Rethinking Food, Bodies and Identities in Africa's 21st Century
Editeur: Langaa RPCIG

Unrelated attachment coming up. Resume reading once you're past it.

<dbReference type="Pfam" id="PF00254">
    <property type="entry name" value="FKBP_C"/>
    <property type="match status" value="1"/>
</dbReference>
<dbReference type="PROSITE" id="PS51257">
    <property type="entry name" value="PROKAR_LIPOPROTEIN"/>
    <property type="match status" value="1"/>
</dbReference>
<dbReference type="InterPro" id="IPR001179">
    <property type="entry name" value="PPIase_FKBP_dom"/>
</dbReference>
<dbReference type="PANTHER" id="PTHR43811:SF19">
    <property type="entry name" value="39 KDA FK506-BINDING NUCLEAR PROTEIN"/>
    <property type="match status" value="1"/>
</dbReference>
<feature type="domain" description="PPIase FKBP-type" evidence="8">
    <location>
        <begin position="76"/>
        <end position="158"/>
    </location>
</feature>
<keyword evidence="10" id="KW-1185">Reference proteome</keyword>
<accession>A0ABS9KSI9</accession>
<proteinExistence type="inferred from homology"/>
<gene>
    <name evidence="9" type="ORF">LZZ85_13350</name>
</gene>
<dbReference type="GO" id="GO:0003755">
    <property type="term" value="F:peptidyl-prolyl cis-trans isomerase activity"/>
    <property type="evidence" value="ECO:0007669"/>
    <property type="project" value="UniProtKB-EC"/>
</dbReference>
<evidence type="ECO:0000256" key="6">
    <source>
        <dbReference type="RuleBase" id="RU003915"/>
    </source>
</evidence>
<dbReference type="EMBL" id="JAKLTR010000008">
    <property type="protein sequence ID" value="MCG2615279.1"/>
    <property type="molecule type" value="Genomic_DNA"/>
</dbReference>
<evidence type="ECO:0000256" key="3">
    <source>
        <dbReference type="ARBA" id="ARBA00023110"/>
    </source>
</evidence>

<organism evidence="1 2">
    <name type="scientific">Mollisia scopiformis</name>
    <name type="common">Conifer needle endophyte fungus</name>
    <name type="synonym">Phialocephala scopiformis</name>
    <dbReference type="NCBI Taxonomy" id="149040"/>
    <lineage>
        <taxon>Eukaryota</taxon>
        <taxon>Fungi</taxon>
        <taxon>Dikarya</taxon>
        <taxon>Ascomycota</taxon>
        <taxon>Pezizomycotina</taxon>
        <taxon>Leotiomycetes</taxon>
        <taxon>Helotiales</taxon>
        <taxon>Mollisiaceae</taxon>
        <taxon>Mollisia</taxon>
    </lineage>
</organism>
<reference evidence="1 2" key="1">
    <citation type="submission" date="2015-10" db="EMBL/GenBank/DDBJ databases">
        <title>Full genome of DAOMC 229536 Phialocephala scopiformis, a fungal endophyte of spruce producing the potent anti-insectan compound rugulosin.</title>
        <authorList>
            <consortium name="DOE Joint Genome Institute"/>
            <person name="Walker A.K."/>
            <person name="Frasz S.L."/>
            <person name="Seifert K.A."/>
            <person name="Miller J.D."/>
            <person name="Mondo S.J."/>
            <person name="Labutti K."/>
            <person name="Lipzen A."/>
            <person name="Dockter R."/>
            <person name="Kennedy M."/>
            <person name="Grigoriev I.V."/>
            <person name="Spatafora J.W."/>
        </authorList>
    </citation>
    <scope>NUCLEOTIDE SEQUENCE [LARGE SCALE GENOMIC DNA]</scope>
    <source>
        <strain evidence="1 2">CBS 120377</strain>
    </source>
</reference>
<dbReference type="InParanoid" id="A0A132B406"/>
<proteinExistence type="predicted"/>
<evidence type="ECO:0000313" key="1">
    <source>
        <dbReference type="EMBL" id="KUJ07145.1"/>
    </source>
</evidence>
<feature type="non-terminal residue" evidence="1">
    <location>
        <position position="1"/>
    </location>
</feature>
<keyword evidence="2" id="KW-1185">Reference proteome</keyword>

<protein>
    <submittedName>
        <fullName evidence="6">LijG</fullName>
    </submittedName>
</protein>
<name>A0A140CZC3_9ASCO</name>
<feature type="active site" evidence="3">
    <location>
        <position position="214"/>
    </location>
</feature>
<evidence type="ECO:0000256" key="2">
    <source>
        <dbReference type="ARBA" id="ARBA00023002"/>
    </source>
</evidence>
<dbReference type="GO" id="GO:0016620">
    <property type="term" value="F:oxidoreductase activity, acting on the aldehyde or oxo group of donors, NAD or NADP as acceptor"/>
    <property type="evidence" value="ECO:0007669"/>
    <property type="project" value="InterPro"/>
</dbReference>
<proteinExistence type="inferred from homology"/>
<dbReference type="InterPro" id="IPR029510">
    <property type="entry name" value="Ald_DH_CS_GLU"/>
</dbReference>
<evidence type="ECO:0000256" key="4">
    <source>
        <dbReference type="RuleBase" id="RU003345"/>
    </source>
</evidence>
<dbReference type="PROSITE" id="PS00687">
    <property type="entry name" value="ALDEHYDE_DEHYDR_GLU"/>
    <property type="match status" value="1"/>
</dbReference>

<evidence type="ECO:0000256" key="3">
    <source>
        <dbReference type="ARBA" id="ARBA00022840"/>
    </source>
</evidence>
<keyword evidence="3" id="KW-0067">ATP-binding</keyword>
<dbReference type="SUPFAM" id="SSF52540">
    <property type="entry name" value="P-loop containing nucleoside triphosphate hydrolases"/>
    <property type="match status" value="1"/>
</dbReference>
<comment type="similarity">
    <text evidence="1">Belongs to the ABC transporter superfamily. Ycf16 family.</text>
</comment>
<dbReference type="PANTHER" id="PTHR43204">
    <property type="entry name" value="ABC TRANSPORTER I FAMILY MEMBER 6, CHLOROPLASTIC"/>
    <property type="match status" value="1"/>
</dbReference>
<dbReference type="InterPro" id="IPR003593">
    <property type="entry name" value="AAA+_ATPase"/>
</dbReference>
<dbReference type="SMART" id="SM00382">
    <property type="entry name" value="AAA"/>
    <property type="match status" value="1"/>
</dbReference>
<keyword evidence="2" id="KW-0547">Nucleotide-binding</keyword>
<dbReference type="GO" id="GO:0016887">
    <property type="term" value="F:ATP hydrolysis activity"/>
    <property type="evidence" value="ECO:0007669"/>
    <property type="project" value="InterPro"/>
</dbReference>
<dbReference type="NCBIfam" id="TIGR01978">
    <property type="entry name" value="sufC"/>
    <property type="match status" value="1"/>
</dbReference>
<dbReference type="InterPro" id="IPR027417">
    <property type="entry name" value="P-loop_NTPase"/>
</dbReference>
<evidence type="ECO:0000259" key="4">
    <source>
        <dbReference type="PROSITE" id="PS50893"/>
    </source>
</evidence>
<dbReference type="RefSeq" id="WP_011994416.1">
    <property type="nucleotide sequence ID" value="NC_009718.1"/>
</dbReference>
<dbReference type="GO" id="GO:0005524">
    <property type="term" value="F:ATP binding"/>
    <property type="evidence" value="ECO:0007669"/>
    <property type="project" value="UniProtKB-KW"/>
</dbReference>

Despite sustained continental and national struggles for autonomy, sovereignty and independence in postcolonial Africa, the continent is increasingly embattled by the forces of globalisation which threaten African identity that is at the core of African struggles for continental and national unity. Situating the debates in the contemporary discourses on decoloniality, global consumerism, global food apartheid and the challenges and prospects of the emergent sharing economies, this book critically examines the importation, use and implications of genetically modified organisms (GMOs) and other such non-food products on African bodies, institutions and cultures. The book poses questions about how Africa can be decolonised both politically and in terms of global food apartheid and the dehumanising importation and use of ?foreign? non-food products, some of which militate against the ethos of [African] identity, Renaissance and indigeneity. On note, the book urges the African continent to ensure the safety of imports ensuing from the global flows and circulations that are mired in the resilient invisible global matrices of power.
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